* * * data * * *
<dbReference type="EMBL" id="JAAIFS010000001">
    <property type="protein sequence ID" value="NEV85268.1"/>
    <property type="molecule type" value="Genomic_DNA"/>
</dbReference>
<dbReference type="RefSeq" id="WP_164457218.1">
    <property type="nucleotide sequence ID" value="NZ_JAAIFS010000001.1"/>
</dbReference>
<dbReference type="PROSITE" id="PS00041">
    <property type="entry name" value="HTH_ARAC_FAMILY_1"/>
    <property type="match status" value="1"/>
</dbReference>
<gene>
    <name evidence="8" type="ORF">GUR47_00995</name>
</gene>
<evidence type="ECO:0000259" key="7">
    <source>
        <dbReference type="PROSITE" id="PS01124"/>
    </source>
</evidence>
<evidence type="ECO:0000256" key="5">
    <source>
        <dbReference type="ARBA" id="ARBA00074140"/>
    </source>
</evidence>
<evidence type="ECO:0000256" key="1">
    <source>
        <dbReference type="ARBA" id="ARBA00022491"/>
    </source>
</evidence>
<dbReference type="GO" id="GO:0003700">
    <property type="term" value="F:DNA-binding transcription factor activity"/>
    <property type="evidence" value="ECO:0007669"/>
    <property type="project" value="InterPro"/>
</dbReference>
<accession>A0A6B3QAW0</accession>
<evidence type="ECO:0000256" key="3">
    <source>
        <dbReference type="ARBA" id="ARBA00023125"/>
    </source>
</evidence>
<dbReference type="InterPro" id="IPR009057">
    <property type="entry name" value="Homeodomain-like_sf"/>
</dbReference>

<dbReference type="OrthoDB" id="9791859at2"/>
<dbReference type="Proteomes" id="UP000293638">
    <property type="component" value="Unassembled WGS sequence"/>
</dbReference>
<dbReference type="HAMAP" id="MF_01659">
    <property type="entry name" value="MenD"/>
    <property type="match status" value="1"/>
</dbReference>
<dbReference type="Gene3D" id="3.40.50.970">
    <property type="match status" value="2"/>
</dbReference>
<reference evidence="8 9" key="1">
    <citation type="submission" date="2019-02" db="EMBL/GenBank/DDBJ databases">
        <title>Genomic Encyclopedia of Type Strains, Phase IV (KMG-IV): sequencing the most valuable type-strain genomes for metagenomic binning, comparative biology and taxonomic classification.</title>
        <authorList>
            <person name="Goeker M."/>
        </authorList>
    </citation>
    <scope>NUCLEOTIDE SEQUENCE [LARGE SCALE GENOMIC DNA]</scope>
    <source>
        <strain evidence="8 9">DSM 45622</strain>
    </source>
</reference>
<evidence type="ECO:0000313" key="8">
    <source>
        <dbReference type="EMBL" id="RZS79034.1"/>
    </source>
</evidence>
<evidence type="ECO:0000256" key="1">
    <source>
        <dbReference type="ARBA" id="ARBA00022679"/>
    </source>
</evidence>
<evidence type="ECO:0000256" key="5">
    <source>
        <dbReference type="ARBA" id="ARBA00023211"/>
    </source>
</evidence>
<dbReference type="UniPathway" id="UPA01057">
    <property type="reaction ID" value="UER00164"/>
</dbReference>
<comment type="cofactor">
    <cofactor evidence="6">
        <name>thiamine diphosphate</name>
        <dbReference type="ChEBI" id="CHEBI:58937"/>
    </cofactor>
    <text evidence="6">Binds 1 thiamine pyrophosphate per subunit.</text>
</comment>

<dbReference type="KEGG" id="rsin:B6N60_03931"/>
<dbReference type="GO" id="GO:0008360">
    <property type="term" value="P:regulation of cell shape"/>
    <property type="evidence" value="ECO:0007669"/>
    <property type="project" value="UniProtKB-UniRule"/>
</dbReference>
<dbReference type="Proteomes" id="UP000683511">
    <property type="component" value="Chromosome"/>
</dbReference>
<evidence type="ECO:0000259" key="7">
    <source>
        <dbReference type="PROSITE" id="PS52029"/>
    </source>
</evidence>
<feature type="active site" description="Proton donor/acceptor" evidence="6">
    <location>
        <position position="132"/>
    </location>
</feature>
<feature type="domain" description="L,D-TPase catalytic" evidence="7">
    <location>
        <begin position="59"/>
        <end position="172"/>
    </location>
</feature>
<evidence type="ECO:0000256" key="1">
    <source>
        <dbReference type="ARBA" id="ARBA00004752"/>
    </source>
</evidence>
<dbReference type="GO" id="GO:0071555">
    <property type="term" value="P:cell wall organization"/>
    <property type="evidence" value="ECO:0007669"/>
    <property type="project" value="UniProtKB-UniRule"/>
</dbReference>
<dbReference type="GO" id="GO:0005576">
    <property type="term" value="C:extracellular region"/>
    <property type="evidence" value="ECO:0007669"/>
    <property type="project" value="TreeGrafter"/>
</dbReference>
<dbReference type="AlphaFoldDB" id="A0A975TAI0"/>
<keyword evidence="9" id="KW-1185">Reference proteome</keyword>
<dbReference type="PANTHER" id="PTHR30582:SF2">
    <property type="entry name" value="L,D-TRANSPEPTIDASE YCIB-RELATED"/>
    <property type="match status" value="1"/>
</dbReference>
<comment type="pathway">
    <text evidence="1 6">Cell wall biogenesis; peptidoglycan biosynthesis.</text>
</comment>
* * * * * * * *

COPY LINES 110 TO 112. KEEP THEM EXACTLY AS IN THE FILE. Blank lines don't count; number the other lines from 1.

</feature>
<feature type="domain" description="L,D-TPase catalytic" evidence="7">
    <location>